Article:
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Many privacy experts warn that consumers should be mindful of what they buy with plastic.How much do credit card issuers know about your purchases? Privacy questions "Obviously that is something that most credit cardholders are not going to think about," says Paul Stephens, director of policy and advocacy for the Privacy Rights Clearinghouse, a San Diego-based privacy rights groups.Credit card companies don't make the distinction between those who want to buy marijuana for medical reasons and those who buy it for recreational purposes."Most merchant services companies do not want to accept credit card transactions from cannabis businesses," says Kristi Kelly, executive director of the Marijuana Industry Group, a non-profit trade organization for licensed cannabis businesses. Discover and American Express confirmed they don't allow cardholders to buy medical or recreational marijuana. Mastercard pleads the Fifth, acknowledging the legality isn't clear-cut."The federal government considers marijuana sales illegal, but is currently not challenging state laws that legalize marijuana sales," says Seth Eisen, a company spokesman.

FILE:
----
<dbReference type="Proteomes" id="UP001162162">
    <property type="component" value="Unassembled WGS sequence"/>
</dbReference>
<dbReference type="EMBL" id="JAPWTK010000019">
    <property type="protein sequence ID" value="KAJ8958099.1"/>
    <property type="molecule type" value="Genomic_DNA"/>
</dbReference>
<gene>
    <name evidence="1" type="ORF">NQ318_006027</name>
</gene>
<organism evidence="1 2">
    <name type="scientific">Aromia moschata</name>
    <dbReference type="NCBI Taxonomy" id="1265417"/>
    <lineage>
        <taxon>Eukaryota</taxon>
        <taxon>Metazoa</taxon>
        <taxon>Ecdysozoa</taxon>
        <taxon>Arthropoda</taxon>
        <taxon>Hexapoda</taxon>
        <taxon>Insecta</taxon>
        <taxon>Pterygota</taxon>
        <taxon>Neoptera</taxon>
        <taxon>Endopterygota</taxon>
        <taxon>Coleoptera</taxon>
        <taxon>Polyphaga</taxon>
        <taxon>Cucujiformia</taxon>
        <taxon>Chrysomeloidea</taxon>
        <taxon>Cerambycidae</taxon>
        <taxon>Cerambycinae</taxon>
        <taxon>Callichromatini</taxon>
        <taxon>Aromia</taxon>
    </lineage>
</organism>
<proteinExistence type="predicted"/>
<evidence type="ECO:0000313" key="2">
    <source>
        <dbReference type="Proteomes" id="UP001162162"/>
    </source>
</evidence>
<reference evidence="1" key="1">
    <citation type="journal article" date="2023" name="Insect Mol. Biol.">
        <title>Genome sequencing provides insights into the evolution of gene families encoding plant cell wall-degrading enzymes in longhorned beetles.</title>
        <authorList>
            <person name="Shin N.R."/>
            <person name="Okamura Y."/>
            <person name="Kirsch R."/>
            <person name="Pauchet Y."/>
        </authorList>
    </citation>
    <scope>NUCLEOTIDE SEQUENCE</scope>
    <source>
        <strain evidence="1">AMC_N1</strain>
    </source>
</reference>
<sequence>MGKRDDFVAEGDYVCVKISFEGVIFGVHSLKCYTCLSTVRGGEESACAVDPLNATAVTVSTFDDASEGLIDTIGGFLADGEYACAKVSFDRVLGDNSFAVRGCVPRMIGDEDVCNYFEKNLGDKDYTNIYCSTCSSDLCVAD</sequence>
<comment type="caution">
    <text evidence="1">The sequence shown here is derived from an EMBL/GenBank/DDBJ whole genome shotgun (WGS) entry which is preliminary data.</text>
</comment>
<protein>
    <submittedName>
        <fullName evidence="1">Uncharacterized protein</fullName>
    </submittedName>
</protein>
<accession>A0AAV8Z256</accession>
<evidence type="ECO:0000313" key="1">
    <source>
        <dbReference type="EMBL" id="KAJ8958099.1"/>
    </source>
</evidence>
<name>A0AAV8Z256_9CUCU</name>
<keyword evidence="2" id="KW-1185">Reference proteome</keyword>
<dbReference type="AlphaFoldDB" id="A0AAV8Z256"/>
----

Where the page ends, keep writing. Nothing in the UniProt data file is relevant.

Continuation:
Increasingly, issuers tightening lending standards are using purchasing data as a basis for increasing interest rates, reducing credit limit or both on customers considered more risky by virtue of where they shop or what types of goods and services they buy.
Experts say cardholders concerned about keeping purchasing habits private or avoiding credit score dings should consider using cash or gift, stored value or prepaid debit cards.
Ryan Deberardinis / Eye Em/Getty Images You've probably heard this priceless slogan before: "There are some things money can't buy.
Every time you make a purchase on a credit card or debit card, a record of that transaction is logged into a database of information collected by your credit card issuer.
In exchange for the convenience of using plastic, you also give up something some people hold dear -- privacy.